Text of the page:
Now that we have a comprehensive application software integration definition, let's look at its benefits.
Improved data accuracy
Integrating software applications significantly improves the accuracy of your data. Manual data handling carries a high risk of human error, for example, data could be incorrectly entered or imported into databases.
With integrated applications, information flows automatically—and instantly—between systems. A single view also reduces the risk of data duplication and provides increased visibility. In fact, users can access all data from any location, which improves decision-making.
Enhanced productivity and collaboration
In terms of productivity, application software integration saves employees time because they don’t have to manually re-enter data in multiple applications. Integration tools also make it easier and quicker to create integration flows, as users don’t need in-depth knowledge of various platforms or domains.
Thanks to the near-real-time interactions, businesses can respond to new data or performance issues as they happen. With all your information flowing seamlessly, there’s no need to navigate between apps to search for what you need. This easy access also simplifies collaboration between different areas of your business.
Legacy system integration
Your business probably has some older on-premises applications, and you don’t necessarily want to replace these. They may still generate valuable data or perform certain vital functions, and replacing them can be expensive and time-consuming.
With application integration, you can connect your legacy systems to modern cloud-based or SaaS apps using an API integration platform or database connector. This means you can modernize your infrastructure without losing time or money.
What to look for in an application integration solution
As we mentioned, there are various different methods of application integration. When you’re researching solutions, these are a few of the essential aspects to look out for.
Ease of use and governance
Like any computing solution, tools need to be easy to use without requiring extensive training for employees. A low-code, or, even better, no-code, application integration solution will allow users across the business to set up integrations.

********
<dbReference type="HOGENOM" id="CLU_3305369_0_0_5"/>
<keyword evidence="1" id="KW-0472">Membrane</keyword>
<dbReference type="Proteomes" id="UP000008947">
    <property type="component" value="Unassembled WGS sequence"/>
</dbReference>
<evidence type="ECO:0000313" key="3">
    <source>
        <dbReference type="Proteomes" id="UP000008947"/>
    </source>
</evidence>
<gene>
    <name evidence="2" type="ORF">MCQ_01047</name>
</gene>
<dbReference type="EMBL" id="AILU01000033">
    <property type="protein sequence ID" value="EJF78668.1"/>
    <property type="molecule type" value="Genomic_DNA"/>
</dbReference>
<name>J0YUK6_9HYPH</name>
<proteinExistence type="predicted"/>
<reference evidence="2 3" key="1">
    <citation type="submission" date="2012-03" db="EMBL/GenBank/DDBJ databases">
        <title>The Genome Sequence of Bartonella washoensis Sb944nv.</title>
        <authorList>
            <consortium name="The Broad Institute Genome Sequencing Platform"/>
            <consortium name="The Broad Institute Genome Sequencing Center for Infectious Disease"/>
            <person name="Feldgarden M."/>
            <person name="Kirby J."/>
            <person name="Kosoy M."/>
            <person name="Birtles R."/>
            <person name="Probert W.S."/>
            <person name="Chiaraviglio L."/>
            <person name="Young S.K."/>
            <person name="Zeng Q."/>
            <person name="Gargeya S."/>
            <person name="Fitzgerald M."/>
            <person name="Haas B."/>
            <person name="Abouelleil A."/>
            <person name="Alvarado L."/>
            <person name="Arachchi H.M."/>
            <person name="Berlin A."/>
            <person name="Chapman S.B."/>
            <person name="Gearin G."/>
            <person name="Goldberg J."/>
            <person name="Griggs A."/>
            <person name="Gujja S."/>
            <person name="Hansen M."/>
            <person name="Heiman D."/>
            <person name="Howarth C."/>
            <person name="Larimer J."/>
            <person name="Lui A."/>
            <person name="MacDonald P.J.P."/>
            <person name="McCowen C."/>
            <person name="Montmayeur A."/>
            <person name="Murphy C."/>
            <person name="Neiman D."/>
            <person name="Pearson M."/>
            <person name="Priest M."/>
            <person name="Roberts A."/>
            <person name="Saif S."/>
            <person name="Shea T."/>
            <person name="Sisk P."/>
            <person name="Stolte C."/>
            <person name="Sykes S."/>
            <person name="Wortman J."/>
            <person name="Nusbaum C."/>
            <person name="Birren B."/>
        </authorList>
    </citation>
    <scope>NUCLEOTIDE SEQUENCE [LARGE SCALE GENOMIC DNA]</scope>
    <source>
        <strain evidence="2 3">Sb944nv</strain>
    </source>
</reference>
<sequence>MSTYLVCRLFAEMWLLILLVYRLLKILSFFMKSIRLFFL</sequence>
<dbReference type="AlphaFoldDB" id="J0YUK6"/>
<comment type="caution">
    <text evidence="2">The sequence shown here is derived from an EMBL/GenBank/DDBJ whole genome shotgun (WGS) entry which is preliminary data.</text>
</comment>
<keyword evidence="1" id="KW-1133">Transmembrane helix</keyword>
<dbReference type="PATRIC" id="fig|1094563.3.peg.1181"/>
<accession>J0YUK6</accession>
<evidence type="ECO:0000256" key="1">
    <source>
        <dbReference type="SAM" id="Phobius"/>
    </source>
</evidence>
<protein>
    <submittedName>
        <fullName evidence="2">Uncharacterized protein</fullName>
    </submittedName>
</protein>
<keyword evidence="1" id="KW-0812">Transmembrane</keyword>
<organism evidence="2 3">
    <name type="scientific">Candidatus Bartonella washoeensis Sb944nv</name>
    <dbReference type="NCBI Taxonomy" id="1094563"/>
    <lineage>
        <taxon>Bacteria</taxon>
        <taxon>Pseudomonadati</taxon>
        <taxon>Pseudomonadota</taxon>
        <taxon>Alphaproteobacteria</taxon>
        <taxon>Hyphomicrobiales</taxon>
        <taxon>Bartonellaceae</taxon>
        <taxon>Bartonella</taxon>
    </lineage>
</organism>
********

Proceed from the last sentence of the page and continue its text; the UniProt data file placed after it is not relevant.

However, when more people are involved in integrating systems and data, there is also an increased security risk. You can ensure applications and processes stay safe by choosing a solution with strong security features, such as role-based access control and activity audit logs.
Machine learning and AI capabilities
Since you want your application integration solution to stand the test of time, it’s worth looking for built-in machine learning and AI features. This will help future-proof your system as these technologies continue to advance.
With AI and machine learning, you can build intelligent integrations that actually become smarter over time. As well as automating workflows and data exchange, this tech will suggest actions, such as fields that can be mapped between applications. It can also help you detect potential cyberattacks.
Your chosen solution should also include workflow automation for business processes. As we mentioned earlier, you can design these to be triggered by specific events in real-time, such as auto-generating invoices when a job is completed or sending follow-up emails to sales prospects after interactions.
A good application integration platform will allow you to easily do this across systems. You can set up alerts for specific events too, such as your inventory running low or a customer complaining, which will allow you to be more proactive in your responses.
Connectors and automation templates